Duncan Hawthorne delivered a strong endorsement of nuclear power to members of the Ontario Energy Network in Toronto on Tuesday, reminding the 300 energy sector representatives that innovation has been the theme of Bruce Power’s impressive story to date.
Hawthorne, who was introduced by Paula Conboy of the Ontario Energy Board as “a leader, visionary and philanthropist,” said the story of innovation often gets lost when the Bruce A Restart story is told. He reminded the crowd that much of the work was first-of-a-kind, but industry critics tend to focus on cost and timelines.
“Do not let that overshadow the tremendous skills that were brought to bear in doing something that no one had done before,” Hawthorne said.
In discussing the province’s review of the Long-Term Energy Plan (LTEP), Bruce Power’s President and CEO said he believed the provincial government would get the supply mix right and was characteristically blunt in his view of the role nuclear should play.
“The nuclear component in this province’s supply mix is fundamental to providing a secure, environmentally sound and cost-effective energy supply…If you don’t want nuclear power in this province then fill in the blanks.”
He acknowledged the challenges ahead in successfully refurbishing 10 nuclear units in the province but added Bruce Power has done everything before, which means the challenge is not a technical one but more one of timing and coordination. The recipe for success in the provincial energy industry is a simple one, Hawthorne said, stressing the need for a plan, increased energy literacy and policy stability.
Hawthorne acknowledged Bruce Power did not support new nuclear in its submission to the LTEP review, not because the company doesn’t see value in new nuclear, but because it would lead to a supply mix too heavily weighted in nuclear during a time of abundant supply. He stressed there are positive attributes to all technologies but encouraged a renewed commitment to energy literacy by the sector as the public gets confused when technology proponents makes claims that are not realistic.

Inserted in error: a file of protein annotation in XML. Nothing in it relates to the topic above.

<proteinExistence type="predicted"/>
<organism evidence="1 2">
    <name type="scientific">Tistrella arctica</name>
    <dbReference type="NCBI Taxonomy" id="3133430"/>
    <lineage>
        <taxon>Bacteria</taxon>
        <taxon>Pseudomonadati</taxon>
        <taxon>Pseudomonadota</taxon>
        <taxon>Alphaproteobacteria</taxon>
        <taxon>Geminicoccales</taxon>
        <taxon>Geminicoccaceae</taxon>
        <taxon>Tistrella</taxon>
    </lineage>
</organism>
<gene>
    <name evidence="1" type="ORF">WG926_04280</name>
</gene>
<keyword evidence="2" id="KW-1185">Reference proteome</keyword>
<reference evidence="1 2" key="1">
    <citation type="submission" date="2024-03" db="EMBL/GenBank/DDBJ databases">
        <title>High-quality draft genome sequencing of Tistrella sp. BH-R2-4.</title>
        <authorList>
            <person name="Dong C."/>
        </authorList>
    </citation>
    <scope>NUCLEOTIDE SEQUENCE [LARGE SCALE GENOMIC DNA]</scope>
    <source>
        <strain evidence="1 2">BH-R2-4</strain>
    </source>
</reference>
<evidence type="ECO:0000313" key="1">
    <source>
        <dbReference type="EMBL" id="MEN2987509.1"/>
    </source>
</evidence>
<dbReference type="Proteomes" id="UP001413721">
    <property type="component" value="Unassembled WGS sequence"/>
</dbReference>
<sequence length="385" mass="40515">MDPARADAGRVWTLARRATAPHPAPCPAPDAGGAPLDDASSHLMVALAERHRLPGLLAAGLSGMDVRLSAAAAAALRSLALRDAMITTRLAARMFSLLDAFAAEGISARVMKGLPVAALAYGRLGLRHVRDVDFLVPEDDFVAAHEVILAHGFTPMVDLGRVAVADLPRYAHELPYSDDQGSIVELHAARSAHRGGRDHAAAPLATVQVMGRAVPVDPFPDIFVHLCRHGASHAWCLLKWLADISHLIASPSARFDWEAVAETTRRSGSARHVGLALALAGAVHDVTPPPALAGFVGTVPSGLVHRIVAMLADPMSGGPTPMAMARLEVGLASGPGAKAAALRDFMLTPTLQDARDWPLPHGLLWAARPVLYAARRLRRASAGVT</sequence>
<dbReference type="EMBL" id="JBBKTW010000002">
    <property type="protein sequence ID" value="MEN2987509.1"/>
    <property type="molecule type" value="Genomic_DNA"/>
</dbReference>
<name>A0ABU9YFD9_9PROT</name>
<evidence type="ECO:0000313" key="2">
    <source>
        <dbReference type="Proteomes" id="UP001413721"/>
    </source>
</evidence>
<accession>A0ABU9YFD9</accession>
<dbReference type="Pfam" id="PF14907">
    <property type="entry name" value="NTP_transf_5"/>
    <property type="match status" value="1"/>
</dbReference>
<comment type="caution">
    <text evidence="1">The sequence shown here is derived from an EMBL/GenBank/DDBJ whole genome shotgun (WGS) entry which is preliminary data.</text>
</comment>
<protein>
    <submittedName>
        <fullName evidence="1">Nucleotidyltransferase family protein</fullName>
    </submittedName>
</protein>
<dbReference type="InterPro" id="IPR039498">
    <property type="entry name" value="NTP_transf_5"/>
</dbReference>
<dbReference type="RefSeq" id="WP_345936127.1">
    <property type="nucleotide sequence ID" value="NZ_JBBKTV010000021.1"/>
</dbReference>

“You can’t replace the elephant with a butterfly… that is not a healthy supply mix,” he said.
Conservation was another theme of his address and Hawthorne said if conservation targets aren’t met the province could find itself back in an electricity supply crunch.
“People need to change their habits and we need to not only communicate but design for conservation,” he said, citing hotels in Europe where the power is only available once your key card has been inserted. He dispelled the theory that conservation would only come when electricity became too expensive for people to waste, saying while it might work, it would also bankrupt the province in the process.
“The way to deal with conservation is to appeal to the environmentalist in us all… if I was communicating energy conservation in this province my approach would be to emphasize our responsibility to manage the world we inhabit. As citizens of the world it’s our responsibility not to consume any resource unnecessarily.”
About Bruce Power
Bruce Power operates one of the world’s largest nuclear sites and is the source of roughly 25 per cent of Ontario’s electricity. The company’s site in Tiverton, Ontario is home to eight CANDU reactors, each one capable of generating enough low-cost, reliable, safe and clean electricity to meet the annual needs of a city the size of Hamilton. Formed in 2001, Bruce Power is an all-Canadian partnership among TransCanada, Cameco, Borealis Infrastructure Management (a division of the Ontario Municipal Employees Retirement System) as well as the Power Workers’ Union and Society of Energy Professionals. A majority of Bruce Power’s 4,000 employees are also owners of the business.
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